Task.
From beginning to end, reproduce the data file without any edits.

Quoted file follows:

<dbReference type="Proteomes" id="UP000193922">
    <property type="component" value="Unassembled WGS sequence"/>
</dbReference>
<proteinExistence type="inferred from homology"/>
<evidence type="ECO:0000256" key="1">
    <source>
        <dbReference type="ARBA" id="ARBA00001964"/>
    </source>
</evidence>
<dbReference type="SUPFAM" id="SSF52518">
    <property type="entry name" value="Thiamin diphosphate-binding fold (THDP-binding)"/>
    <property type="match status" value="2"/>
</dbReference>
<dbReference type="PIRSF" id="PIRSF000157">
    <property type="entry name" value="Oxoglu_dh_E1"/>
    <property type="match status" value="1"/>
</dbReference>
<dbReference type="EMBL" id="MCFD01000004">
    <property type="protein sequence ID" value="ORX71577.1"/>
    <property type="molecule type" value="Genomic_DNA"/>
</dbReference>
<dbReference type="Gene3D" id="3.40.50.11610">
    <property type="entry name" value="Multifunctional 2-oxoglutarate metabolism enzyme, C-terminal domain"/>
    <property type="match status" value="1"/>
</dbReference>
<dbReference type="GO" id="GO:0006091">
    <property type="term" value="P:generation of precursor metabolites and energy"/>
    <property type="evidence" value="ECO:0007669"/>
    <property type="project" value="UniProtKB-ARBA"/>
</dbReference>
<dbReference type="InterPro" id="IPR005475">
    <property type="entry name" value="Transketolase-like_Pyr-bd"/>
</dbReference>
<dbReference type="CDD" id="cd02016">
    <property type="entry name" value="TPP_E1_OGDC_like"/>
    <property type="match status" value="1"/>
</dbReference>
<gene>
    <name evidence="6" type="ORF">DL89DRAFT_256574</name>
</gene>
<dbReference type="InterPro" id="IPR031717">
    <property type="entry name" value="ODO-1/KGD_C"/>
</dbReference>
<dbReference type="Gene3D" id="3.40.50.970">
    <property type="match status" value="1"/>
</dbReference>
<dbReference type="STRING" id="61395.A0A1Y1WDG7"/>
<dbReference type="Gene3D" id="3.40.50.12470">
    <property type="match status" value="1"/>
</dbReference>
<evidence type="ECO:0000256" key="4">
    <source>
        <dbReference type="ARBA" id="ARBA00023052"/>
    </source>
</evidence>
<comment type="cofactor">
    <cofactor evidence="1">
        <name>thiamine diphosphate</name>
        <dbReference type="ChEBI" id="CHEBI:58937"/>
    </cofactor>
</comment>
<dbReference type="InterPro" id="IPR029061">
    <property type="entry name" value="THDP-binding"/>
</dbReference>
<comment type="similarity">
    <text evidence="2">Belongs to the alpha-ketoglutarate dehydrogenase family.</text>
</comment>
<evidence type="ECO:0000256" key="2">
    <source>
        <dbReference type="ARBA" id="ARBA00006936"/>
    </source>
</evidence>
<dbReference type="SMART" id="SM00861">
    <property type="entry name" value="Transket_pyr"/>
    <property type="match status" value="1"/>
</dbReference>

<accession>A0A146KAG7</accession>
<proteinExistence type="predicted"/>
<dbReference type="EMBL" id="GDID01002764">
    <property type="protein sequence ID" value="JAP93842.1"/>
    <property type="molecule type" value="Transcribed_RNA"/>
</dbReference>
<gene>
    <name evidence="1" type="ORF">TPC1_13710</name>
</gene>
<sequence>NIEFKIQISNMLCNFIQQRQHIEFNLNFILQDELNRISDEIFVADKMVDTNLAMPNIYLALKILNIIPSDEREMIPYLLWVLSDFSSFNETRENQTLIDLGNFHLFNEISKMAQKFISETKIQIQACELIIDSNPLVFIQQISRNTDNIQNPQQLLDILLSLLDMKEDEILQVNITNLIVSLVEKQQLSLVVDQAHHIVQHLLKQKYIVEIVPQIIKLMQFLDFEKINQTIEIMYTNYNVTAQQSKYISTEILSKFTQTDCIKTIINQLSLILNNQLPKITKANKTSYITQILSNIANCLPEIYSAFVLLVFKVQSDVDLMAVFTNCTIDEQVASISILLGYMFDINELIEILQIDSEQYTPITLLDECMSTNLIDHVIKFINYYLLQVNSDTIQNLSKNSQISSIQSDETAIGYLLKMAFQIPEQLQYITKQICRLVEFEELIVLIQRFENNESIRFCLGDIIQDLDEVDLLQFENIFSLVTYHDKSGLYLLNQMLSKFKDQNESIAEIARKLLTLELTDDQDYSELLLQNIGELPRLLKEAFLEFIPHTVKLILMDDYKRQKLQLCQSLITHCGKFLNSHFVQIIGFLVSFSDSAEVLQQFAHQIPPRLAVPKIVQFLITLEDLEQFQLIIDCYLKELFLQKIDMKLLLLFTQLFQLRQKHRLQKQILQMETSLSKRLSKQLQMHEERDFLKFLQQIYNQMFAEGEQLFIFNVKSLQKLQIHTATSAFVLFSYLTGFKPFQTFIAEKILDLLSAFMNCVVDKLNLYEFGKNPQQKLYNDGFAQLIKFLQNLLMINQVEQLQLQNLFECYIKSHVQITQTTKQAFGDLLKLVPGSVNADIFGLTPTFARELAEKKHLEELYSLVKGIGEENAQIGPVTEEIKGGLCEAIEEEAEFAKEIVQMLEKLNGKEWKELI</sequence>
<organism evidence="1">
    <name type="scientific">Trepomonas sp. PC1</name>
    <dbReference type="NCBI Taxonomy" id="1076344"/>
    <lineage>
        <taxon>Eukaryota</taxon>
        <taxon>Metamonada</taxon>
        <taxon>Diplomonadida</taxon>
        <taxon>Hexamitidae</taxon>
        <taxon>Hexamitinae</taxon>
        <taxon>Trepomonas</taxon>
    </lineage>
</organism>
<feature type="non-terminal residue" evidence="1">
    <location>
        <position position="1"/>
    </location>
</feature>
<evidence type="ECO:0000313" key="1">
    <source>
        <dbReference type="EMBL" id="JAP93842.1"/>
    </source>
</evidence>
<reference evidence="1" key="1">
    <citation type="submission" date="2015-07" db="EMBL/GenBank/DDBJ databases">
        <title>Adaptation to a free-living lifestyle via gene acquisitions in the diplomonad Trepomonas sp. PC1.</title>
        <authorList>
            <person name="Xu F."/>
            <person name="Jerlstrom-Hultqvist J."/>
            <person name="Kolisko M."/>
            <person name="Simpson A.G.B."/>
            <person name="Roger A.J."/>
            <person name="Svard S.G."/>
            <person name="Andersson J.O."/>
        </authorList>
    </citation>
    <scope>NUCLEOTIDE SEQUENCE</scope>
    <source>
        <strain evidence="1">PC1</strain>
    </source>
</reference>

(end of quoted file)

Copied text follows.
<dbReference type="Proteomes" id="UP000193922">
    <property type="component" value="Unassembled WGS sequence"/>
</dbReference>
<proteinExistence type="inferred from homology"/>
<evidence type="ECO:0000256" key="1">
    <source>
        <dbReference type="ARBA" id="ARBA00001964"/>
    </source>
</evidence>
<dbReference type="SUPFAM" id="SSF52518">
    <property type="entry name" value="Thiamin diphosphate-binding fold (THDP-binding)"/>
    <property type="match status" value="2"/>
</dbReference>
<dbReference type="PIRSF" id="PIRSF000157">
    <property type="entry name" value="Oxoglu_dh_E1"/>
    <property type="match status" value="1"/>
</dbReference>
<dbReference type="EMBL" id="MCFD01000004">
    <property type="protein sequence ID" value="ORX71577.1"/>
    <property type="molecule type" value="Genomic_DNA"/>
</dbReference>
<dbReference type="Gene3D" id="3.40.50.11610">
    <property type="entry name" value="Multifunctional 2-oxoglutarate metabolism enzyme, C-terminal domain"/>
    <property type="match status" value="1"/>
</dbReference>
<dbReference type="GO" id="GO:0006091">
    <property type="term" value="P:generation of precursor metabolites and energy"/>
    <property type="evidence" value="ECO:0007669"/>
    <property type="project" value="UniProtKB-ARBA"/>
</dbReference>
<dbReference type="InterPro" id="IPR005475">
    <property type="entry name" value="Transketolase-like_Pyr-bd"/>
</dbReference>
<dbReference type="CDD" id="cd02016">
    <property type="entry name" value="TPP_E1_OGDC_like"/>
    <property type="match status" value="1"/>
</dbReference>
<gene>
    <name evidence="6" type="ORF">DL89DRAFT_256574</name>
</gene>
<dbReference type="InterPro" id="IPR031717">
    <property type="entry name" value="ODO-1/KGD_C"/>
</dbReference>
<dbReference type="Gene3D" id="3.40.50.970">
    <property type="match status" value="1"/>
</dbReference>
<dbReference type="STRING" id="61395.A0A1Y1WDG7"/>
<dbReference type="Gene3D" id="3.40.50.12470">
    <property type="match status" value="1"/>
</dbReference>
<evidence type="ECO:0000256" key="4">
    <source>
        <dbReference type="ARBA" id="ARBA00023052"/>
    </source>
</evidence>
<comment type="cofactor">
    <cofactor evidence="1">
        <name>thiamine diphosphate</name>
        <dbReference type="ChEBI" id="CHEBI:58937"/>
    </cofactor>
</comment>
<dbReference type="InterPro" id="IPR029061">
    <property type="entry name" value="THDP-binding"/>
</dbReference>
<comment type="similarity">
    <text evidence="2">Belongs to the alpha-ketoglutarate dehydrogenase family.</text>
</comment>
<evidence type="ECO:0000256" key="2">
    <source>
        <dbReference type="ARBA" id="ARBA00006936"/>
    </source>
</evidence>
<dbReference type="SMART" id="SM00861">
    <property type="entry name" value="Transket_pyr"/>
    <property type="match status" value="1"/>
</dbReference>

<accession>A0A146KAG7</accession>
<proteinExistence type="predicted"/>
<dbReference type="EMBL" id="GDID01002764">
    <property type="protein sequence ID" value="JAP93842.1"/>
    <property type="molecule type" value="Transcribed_RNA"/>
</dbReference>
<gene>
    <name evidence="1" type="ORF">TPC1_13710</name>
</gene>
<sequence>NIEFKIQISNMLCNFIQQRQHIEFNLNFILQDELNRISDEIFVADKMVDTNLAMPNIYLALKILNIIPSDEREMIPYLLWVLSDFSSFNETRENQTLIDLGNFHLFNEISKMAQKFISETKIQIQACELIIDSNPLVFIQQISRNTDNIQNPQQLLDILLSLLDMKEDEILQVNITNLIVSLVEKQQLSLVVDQAHHIVQHLLKQKYIVEIVPQIIKLMQFLDFEKINQTIEIMYTNYNVTAQQSKYISTEILSKFTQTDCIKTIINQLSLILNNQLPKITKANKTSYITQILSNIANCLPEIYSAFVLLVFKVQSDVDLMAVFTNCTIDEQVASISILLGYMFDINELIEILQIDSEQYTPITLLDECMSTNLIDHVIKFINYYLLQVNSDTIQNLSKNSQISSIQSDETAIGYLLKMAFQIPEQLQYITKQICRLVEFEELIVLIQRFENNESIRFCLGDIIQDLDEVDLLQFENIFSLVTYHDKSGLYLLNQMLSKFKDQNESIAEIARKLLTLELTDDQDYSELLLQNIGELPRLLKEAFLEFIPHTVKLILMDDYKRQKLQLCQSLITHCGKFLNSHFVQIIGFLVSFSDSAEVLQQFAHQIPPRLAVPKIVQFLITLEDLEQFQLIIDCYLKELFLQKIDMKLLLLFTQLFQLRQKHRLQKQILQMETSLSKRLSKQLQMHEERDFLKFLQQIYNQMFAEGEQLFIFNVKSLQKLQIHTATSAFVLFSYLTGFKPFQTFIAEKILDLLSAFMNCVVDKLNLYEFGKNPQQKLYNDGFAQLIKFLQNLLMINQVEQLQLQNLFECYIKSHVQITQTTKQAFGDLLKLVPGSVNADIFGLTPTFARELAEKKHLEELYSLVKGIGEENAQIGPVTEEIKGGLCEAIEEEAEFAKEIVQMLEKLNGKEWKELI</sequence>
<organism evidence="1">
    <name type="scientific">Trepomonas sp. PC1</name>
    <dbReference type="NCBI Taxonomy" id="1076344"/>
    <lineage>
        <taxon>Eukaryota</taxon>
        <taxon>Metamonada</taxon>
        <taxon>Diplomonadida</taxon>
        <taxon>Hexamitidae</taxon>
        <taxon>Hexamitinae</taxon>
        <taxon>Trepomonas</taxon>
    </lineage>
</organism>
<feature type="non-terminal residue" evidence="1">
    <location>
        <position position="1"/>
    </location>
</feature>
<evidence type="ECO:0000313" key="1">
    <source>
        <dbReference type="EMBL" id="JAP93842.1"/>
    </source>
</evidence>
<reference evidence="1" key="1">
    <citation type="submission" date="2015-07" db="EMBL/GenBank/DDBJ databases">
        <title>Adaptation to a free-living lifestyle via gene acquisitions in the diplomonad Trepomonas sp. PC1.</title>
        <authorList>
            <person name="Xu F."/>
            <person name="Jerlstrom-Hultqvist J."/>
            <person name="Kolisko M."/>
            <person name="Simpson A.G.B."/>
            <person name="Roger A.J."/>
            <person name="Svard S.G."/>
            <person name="Andersson J.O."/>
        </authorList>
    </citation>
    <scope>NUCLEOTIDE SEQUENCE</scope>
    <source>
        <strain evidence="1">PC1</strain>
    </source>
</reference>